Your news in a nutshell
- Portia plans exit
- PNP in transit
- PCJ $275m energy project for 6 hospitals
- JLP target youth
- Craft vendors want more of tourism pie
- Prescription fraud concern
Portia Simpson Miller yesterday told her People’s National Party (PNP) that she will step down as its president by the time her current mandate expires next September. See full story on The Gleaner’s website.
An excerpt from the presentation made by People’s National Party President Portia Simpson Miller to yesterday’s sitting of the party’s National Executive Council at Cedar Grove Academy in Portmore, St Catherine: “Comrades, I have been in politics for many years, and I have been assessing my future as leader of my beloved People’s National Party (PNP). I have been reflecting on what the past 10 years have meant and mean.” See full story on The Gleaner’s website.
The Petroleum Corporation of Jamaica (PCJ) will be carrying out major energy efficiency and renewable energy projects at six public hospitals to reduce electricity costs under the United Nations Development Programme’s (UNDP) Deployment of Renewable Energy and Improvement of Energy Efficiency in the Public Sector Project. See full story on The Gleaner’s website.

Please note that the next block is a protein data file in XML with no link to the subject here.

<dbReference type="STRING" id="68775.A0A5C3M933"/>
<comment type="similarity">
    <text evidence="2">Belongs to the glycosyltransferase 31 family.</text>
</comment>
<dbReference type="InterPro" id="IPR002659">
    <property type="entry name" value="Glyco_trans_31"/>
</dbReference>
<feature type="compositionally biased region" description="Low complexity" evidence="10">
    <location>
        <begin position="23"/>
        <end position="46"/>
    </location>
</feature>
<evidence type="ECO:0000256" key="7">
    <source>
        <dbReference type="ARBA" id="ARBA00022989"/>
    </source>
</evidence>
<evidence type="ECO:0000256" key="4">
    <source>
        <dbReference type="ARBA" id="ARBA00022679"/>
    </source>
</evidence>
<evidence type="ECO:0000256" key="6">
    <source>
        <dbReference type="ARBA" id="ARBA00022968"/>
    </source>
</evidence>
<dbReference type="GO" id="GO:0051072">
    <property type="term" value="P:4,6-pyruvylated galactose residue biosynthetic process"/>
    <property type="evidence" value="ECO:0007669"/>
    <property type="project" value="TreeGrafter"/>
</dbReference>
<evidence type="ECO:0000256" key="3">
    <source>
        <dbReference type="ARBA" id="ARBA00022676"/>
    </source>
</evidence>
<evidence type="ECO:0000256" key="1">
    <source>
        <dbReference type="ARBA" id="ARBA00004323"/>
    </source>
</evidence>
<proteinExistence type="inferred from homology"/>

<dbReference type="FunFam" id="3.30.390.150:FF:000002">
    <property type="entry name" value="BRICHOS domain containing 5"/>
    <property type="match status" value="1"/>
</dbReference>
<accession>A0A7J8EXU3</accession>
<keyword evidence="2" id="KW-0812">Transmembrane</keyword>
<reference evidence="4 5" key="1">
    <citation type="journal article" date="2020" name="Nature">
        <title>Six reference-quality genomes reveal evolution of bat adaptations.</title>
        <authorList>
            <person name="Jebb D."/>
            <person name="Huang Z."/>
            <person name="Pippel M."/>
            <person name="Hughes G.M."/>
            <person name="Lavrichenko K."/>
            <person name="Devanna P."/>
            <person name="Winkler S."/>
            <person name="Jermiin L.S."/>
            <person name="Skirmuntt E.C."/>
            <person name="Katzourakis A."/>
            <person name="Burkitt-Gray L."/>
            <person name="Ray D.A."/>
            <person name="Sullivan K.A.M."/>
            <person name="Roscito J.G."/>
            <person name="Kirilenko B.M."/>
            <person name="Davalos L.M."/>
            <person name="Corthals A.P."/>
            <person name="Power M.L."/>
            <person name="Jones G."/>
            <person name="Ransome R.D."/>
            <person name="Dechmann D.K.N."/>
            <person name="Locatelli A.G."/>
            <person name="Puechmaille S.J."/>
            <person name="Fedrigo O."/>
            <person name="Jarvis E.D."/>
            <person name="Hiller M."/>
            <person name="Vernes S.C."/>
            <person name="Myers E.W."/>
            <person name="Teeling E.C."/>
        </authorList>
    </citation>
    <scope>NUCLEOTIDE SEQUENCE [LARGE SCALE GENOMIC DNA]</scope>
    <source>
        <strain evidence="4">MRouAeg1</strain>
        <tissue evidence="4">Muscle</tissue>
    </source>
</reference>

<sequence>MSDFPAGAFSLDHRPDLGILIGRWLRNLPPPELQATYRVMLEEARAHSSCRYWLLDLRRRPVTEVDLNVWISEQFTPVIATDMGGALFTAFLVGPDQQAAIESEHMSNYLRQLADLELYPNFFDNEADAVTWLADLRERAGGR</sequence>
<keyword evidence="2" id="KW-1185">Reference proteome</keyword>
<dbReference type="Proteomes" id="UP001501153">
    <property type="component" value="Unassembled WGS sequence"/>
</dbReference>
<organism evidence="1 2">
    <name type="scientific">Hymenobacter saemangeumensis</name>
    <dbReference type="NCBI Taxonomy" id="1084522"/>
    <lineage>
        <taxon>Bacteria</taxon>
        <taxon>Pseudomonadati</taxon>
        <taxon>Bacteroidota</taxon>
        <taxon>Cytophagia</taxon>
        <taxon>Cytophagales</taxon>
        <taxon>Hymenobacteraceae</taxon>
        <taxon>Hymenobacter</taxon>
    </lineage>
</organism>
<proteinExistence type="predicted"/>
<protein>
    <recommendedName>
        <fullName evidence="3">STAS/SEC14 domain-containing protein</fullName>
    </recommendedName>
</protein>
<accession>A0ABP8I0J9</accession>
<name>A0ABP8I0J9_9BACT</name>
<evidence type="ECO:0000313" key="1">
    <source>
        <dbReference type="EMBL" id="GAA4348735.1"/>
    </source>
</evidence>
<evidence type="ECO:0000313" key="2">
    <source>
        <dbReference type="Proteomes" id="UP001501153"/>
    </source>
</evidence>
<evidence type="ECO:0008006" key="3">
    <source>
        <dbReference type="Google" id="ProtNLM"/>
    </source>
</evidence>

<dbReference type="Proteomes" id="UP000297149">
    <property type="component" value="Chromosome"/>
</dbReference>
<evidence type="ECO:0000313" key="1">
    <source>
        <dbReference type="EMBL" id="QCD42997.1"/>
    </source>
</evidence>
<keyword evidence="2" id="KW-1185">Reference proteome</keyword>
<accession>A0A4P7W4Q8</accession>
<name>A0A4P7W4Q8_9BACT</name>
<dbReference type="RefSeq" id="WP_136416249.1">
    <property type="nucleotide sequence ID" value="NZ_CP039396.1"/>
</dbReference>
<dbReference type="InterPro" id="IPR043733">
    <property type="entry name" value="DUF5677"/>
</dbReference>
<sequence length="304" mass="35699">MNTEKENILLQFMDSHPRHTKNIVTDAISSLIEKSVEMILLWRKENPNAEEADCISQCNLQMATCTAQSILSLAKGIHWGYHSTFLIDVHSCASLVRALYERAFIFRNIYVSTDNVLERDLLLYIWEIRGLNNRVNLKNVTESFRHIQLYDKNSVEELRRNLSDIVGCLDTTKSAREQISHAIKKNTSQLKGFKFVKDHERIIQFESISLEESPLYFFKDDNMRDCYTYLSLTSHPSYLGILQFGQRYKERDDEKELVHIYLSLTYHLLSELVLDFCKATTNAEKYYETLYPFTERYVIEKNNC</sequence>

Jamaica Labour Party Leader and Prime Minister Andrew Holness has charged the party’s young professional arm, Generation 2000 (G2K), to target young Jamaicans. “It’s not enough to go to your political meetings and say ‘Shower! Shower! Shower!’ because young people want to hear more than just the common political talk,” Holness declared on Saturday. See full story on The Gleaner’s website.
Despite the optimism of Tourism Minister Edmund Bartlett, craft vendors are not enthused about the upcoming winter tourist season, and even before the first visitor arrives, some are ready to give the season a failing grade. See full story on The Gleaner’s website.
Prescription fraud is becoming a serious problem in Jamaica, and doctors who flout the law by not ensuring their names and registration numbers are clearly visible on all prescriptions are a major part of the problem. See full story on The Gleaner’s website.